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COVID-19: Deconstructing the president’s speech

COVID-19: Deconstructing the president’s speech

On Sunday, March 29, 2020, His Excellency, President Muhammadu Buhari, Commander-in-Chief of the Nigerian Armed Forces addressed the nation on preparations and policy actions on the ravaging effects of the pandemic COVID-19, the virus, which has humiliated the healthcare system of most countries in the last three months. His speech was a welcome development because Nigerians had been very anxious about hearing from the Number One Citizen in line with international best practices. His long silence on a disease that caught world attention in December 2019, took its first Nigerian victim on February 27 and increased its rate of infection to 97 by March 29, once again raised the question on how psychologically connected Buhari is to the realities of his environment and the plight of the people who elected him into office.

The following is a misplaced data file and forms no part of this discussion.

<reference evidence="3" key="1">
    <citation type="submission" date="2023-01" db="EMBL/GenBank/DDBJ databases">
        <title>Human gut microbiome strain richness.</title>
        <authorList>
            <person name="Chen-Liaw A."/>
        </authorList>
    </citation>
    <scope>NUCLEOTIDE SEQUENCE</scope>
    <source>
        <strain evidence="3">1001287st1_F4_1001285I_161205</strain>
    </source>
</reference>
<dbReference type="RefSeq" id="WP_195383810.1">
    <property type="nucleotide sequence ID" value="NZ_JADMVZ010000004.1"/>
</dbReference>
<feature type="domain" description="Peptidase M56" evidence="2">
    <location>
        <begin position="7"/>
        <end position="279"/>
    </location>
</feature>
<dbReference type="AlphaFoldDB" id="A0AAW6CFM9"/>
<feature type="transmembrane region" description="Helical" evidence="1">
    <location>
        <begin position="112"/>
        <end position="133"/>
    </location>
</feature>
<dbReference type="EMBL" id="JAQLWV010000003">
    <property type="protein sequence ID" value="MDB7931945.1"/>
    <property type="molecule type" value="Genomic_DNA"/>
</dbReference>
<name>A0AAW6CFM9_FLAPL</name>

During this period of presidential silence, some of his aides (including ministers) uttered shameful inanities typical of extreme and provocative sycophancy in the face of a dire situation confronting the people of Nigeria. Apart from vacuously stating that it was ‘‘not the president’s style to address the people,’’ one other aide opined that because the president’s aides were already working, ‘‘there was no need for the president to speak to the citizens of Nigeria. ‘‘How did such officials find their way into public office? If we must defend the president or a boss, let us do so with finesse and intelligence. Sadly, these characteristics though much in abundance in Nigeria, are short in supply among those who manage the nation’s affairs. A president is the leader of the country. He is often a father-figure from whom the people draw inspiration and sense of direction. If the president’s handlers are obtuse on this subject, they should seek and heed advice from experienced protocol officials.